The sacred and the profane

The lure of Catholicism and the mysteries of a toilet, this week in TT.

Published April 8, 2005 5:22PM (EDT)


Hearken to Stark

Bone Daddy - 02:51 p.m. Pacific Time - March 31, 2005 - #871 of 886

The flat was full of secrets and artifacts of the past, concealed here and there by plaster and multilayered paper, thick strata of leaded paint, wainscotting cracked and sprung. That circular impression above the kitchen door -- that is where the twelve-inch pipe used to pass through from the oil stove, an effort to diffuse some of the kitchen's heat to the rest of the rooms (and it is no wonder, then, that family's tendency even unto the end to gather in the kitchen, sit 'round the table until the wee hours in stark uncomfortable chairs designed only for temporary usage during eating, shunning the comfort of the drawing rooms -- habits born of years of necessity). And that patch in the main entrance stairwell plaster, the one marring the otherwise exquisitely wrought patterns of interwoven fleur-de-lis, I was told that this was where my uncle had long ago put his fist through the wall, enraged by a slap upon the back administered by his sister. One fireplace had been walled up entirely, sealed, only the mantel remaining, oblique and ubiquitous in what had become during the fifties the "tv room" -- a shelf to bump your head on as you rose to go fetch a refill of Lime Rickey. Spiderwebs of cracks and years of patch jobs tracing time frescoes upon the ceiling. A rear entrance, perpetually locked, that led into a treasure trove known only as "the woodshed," verboten to the grandchildren, finally revealed post-mortem to be a dim, dusty storage area adjacent to a crumbling back staircase that descended to a long-sealed door, askew, jammed in its frame. And the most enticing secret: the six-inch-square hole that had been cut in the tiny water closet's ceiling that revealed during daylight hours --when dim, colonial city sunlight penetrated -- another twenty feet of room above that, an ancient skylight with peeling paint, the walls lined with patterned panels that only adulthood finally offered the understanding were made entirely of the embossed tin popular during the late Victorian era. Because that is how old the flat was. Sitting on that toilet as a child, fascinated by that tiny, square portal into the geometric room above, a little frightened by the baffling concealment of it. Sitting on that toilet as an adult, realization dawning as to what those panels were, but still baffled because why -- why conceal something so beautiful? Who wouldn't want a thirty-foot shaft of light, a chimney lined with polished metal, a funnel to open skies and the gods beyond, a febrile temple to the very fount of existence: consumption, elimination, ritual and cycles? Who?

Mind and Spirit

What does it mean to be culturally Catholic?

Jenni P - 02:14 p.m. Pacific Time - April 4, 2005 - #1927 of 1978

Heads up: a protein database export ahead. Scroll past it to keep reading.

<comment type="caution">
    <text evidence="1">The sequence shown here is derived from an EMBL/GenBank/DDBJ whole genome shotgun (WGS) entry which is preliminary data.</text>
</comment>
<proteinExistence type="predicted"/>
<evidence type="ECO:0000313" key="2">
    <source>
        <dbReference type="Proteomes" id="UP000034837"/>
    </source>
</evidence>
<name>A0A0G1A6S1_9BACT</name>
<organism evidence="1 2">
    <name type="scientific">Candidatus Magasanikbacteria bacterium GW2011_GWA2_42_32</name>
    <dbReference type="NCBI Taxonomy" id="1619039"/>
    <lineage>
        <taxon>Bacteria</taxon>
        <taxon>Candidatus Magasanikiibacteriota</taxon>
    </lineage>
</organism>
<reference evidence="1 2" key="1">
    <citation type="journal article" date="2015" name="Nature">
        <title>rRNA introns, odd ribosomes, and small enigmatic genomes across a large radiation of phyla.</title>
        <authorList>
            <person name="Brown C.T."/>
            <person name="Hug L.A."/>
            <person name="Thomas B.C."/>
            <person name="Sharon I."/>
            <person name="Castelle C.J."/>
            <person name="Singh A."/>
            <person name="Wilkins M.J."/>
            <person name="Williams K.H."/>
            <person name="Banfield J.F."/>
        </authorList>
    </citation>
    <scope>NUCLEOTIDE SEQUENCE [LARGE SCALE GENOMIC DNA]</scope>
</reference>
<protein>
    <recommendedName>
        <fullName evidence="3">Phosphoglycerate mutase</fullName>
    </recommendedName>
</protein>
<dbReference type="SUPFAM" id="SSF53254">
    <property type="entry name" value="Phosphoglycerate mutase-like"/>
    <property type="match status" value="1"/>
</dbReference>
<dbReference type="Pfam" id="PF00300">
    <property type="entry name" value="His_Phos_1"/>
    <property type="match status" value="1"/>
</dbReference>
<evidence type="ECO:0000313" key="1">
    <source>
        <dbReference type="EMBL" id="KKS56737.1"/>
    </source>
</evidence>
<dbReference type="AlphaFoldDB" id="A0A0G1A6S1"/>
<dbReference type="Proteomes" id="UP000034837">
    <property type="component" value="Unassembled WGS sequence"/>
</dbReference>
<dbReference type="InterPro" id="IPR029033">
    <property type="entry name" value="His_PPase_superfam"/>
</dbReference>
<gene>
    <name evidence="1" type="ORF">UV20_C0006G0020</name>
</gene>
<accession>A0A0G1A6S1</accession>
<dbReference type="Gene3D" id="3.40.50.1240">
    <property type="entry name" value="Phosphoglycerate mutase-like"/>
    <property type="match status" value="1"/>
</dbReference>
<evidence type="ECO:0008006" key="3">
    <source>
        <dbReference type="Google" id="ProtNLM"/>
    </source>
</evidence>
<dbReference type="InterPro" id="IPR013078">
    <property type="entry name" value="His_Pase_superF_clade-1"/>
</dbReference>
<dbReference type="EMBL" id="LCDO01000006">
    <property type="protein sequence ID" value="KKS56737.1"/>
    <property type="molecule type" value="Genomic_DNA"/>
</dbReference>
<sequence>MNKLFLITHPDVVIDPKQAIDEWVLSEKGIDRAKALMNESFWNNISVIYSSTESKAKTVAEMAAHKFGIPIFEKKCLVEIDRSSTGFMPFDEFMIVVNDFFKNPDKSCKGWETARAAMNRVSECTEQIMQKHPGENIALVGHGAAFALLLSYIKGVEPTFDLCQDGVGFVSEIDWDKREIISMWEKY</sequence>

I grew up in mostly Protestant religions with parents who are ... let's say, eccentric and fickle. I really hated church for a long time. Then I married a Catholic, and I found so many things that I really LIKE about the religion. I like that you can have discussions -- civil discussions -- about faith without "fire and brimstone" comments being rapid-fired at you. I like that there seems to be a lot of tolerance even if the "rules" are strict. I do believe in God, and I do believe that if you let God show you, there is a way to live a life of joy here on earth (not ALL joy, because you have to have suffering to know what joy is). I think I learned this late in life when I went through infertility -- as soon as I stopped trying to control everything and let faith come into play, things became better. Also, I think that things like "no women priests" can be changed over time, and for me, that's a rule that I can live with (admittedly because I don't want to be a priest). I suspect that if I felt like I wanted to devote my whole life to God with no marriage or children I could be a nun (actually, there are a lot of nuns who have been married and had kids, but are now widowed). I guess that the answer is that you have to find something that you like MOSTLY, and then reconcile with the things with which you don't agree. Most Christian religions are similar, though, so there is always going to be SOMETHING you don't agree with -- for instance, I don't agree with the stance on gays, but I make that known to people who know me, so in that way I can shatter the idea that all Christians are intolerant of gay lifestyles. I don't believe it's a sin, and most of my friends who are Christian also don't believe that. How do I reconcile that? Well, I don't believe that Jesus ever said anything against gay people, and that there are many outdated ideas in the Bible that were driven by fear of the unknown -- and it seems the Catholic Church also believes that, because it doesn't seem to take the Bible word-for-word as the rulebook. It seems to make room for interpretation, unlike a lot of Bible-based religions.

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